3 years ago

Androgen Deprivation Therapy and the Risk of Anemia in Men with Prostate Cancer

Yin, Hui, Campeau, Lysanne, Azoulay, Laurent, Klil-Drori, Adi J., Hicks, Blánaid M.
imageBackground: The use of androgen deprivation therapy in prostate cancer may be associated with an increased risk of anemia, but the evidence remains limited. This study aimed to determine if androgen deprivation is associated with increased risk of anemia in patients newly diagnosed with prostate cancer. Methods: This was a population-based cohort study using the United Kingdom Clinical Practice Research Datalink linked to the Hospital Episode Statistics repository. The cohort consisted of 10,364 men newly diagnosed with nonmetastatic prostate cancer between 1 April 1998 and 30 September 2015. We used time-dependent Cox proportional hazards models to estimate adjusted hazard ratios (HRs) and 95% confidence intervals (CIs) for anemia (hemoglobin <130 g/L) associated with current and past use of androgen deprivation therapy, compared with nonuse. Results: There were 3,651 incident anemia events during 31,574 person-years of follow-up (rate: 11.6/100 person-years). Current androgen deprivation therapy use was associated with a nearly three-fold increased hazard of anemia, compared with nonuse (23.5 vs. 5.9 per 100 person-years, respectively; HR: 2.90, 95% CI: 2.67, 3.16). The HR was elevated in the first 6 months of use (HR: 2.20, 95% CI: 1.95, 2.48) and continued to be elevated with longer durations of use. Past androgen deprivation therapy use was associated with a lower estimate (HR: 1.27, 95% CI: 1.12, 1.43), which returned closer to the null ≥25 months after treatment discontinuation (HR: 0.95, 95% CI: 0.79, 1.15). Conclusions: The use of androgen deprivation therapy is associated with increased risk of anemia, which reverses upon treatment discontinuation.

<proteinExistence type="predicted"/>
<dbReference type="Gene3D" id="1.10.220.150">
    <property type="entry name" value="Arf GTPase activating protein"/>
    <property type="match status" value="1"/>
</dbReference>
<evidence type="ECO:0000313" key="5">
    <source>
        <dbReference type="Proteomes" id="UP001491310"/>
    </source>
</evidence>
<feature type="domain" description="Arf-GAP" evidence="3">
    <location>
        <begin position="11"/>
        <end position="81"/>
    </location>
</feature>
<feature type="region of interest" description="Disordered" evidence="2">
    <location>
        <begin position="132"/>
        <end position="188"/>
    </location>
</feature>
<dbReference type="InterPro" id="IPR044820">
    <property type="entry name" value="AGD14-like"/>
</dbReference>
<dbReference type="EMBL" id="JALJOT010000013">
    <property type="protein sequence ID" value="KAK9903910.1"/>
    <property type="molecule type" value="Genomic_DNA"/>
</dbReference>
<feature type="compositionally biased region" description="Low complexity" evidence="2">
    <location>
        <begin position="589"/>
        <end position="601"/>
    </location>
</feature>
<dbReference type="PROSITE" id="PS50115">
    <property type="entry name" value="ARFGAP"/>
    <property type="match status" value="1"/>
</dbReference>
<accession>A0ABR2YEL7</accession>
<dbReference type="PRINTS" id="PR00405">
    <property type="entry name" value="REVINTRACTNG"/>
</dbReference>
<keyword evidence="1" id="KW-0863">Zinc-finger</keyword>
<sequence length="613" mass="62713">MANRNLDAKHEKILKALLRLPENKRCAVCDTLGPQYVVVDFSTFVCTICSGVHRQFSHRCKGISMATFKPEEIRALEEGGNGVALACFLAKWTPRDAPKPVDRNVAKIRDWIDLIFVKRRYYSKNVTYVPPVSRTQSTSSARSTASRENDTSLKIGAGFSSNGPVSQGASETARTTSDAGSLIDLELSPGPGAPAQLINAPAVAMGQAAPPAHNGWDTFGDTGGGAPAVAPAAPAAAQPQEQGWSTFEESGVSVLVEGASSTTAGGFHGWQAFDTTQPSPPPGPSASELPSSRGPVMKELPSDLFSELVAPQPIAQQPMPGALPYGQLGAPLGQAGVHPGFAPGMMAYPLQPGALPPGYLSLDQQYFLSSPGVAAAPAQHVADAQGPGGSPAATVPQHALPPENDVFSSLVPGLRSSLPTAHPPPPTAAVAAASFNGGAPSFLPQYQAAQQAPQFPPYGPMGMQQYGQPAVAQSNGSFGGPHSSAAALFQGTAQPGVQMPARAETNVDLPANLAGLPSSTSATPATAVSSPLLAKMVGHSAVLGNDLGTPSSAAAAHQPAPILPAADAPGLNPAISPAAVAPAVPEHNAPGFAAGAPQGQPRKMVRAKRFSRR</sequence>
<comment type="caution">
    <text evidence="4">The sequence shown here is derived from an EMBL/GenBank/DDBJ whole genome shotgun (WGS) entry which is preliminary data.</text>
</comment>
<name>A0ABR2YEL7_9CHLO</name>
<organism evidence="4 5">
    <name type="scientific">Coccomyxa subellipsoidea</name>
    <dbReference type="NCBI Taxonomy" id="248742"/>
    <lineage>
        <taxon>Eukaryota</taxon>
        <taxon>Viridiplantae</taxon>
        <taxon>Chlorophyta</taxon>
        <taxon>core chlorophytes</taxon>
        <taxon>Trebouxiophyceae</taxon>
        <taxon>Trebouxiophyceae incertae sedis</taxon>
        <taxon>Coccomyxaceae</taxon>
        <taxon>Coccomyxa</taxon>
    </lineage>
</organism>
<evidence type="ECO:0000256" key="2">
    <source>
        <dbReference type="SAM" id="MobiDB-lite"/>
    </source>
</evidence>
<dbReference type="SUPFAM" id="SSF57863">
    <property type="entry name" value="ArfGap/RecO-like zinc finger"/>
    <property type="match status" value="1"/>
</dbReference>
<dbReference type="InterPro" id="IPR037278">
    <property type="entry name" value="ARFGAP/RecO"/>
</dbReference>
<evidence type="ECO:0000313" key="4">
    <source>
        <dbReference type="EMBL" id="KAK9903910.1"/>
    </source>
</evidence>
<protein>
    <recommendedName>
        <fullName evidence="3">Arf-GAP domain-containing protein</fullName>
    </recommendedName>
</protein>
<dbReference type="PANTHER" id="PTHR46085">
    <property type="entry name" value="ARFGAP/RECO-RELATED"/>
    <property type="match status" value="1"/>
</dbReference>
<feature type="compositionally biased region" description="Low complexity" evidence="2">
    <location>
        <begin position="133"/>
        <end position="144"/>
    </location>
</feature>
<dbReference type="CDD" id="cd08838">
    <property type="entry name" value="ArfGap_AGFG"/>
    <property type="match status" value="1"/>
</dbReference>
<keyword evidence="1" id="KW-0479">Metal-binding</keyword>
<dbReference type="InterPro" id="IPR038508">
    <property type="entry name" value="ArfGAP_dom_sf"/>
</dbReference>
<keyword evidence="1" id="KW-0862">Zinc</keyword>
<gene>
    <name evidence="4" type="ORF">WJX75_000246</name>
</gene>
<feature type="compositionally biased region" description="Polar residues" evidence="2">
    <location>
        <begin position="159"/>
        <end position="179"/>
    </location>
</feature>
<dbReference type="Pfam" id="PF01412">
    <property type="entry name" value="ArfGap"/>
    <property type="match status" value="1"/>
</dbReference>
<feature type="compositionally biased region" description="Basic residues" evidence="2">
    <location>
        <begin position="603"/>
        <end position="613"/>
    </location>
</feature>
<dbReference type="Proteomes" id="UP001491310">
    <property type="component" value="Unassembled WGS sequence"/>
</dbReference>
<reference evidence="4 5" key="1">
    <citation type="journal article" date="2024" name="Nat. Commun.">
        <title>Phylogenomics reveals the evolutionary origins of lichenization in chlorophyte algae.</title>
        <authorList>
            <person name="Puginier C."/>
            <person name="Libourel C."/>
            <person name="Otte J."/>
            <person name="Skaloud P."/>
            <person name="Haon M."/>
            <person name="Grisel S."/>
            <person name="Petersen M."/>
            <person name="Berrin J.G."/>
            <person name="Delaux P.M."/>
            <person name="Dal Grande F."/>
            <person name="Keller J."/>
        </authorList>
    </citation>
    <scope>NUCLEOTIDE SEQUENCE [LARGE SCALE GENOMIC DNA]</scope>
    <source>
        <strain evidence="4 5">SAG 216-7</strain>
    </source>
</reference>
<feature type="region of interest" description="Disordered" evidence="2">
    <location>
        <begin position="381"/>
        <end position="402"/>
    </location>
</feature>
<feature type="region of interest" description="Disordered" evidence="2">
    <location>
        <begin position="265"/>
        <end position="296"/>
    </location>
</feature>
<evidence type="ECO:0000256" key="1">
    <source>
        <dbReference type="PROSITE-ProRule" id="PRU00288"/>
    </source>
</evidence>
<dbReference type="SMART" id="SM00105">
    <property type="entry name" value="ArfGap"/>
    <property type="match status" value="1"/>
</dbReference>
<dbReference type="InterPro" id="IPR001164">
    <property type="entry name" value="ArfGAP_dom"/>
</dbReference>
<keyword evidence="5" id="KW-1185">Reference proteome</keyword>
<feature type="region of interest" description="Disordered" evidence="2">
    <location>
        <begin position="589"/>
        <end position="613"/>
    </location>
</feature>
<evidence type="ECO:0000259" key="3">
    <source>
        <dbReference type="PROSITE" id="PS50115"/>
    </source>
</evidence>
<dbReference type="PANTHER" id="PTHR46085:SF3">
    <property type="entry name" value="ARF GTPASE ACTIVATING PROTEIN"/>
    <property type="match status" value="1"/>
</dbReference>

You might also like
Discover & Discuss Important Research

Keeping up-to-date with research can feel impossible, with papers being published faster than you'll ever be able to read them. That's where Researcher comes in: we're simplifying discovery and making important discussions happen. With over 19,000 sources, including peer-reviewed journals, preprints, blogs, universities, podcasts and Live events across 10 research areas, you'll never miss what's important to you. It's like social media, but better. Oh, and we should mention - it's free.

  • Download from Google Play
  • Download from App Store
  • Download from AppInChina

Researcher displays publicly available abstracts and doesn’t host any full article content. If the content is open access, we will direct clicks from the abstracts to the publisher website and display the PDF copy on our platform. Clicks to view the full text will be directed to the publisher website, where only users with subscriptions or access through their institution are able to view the full article.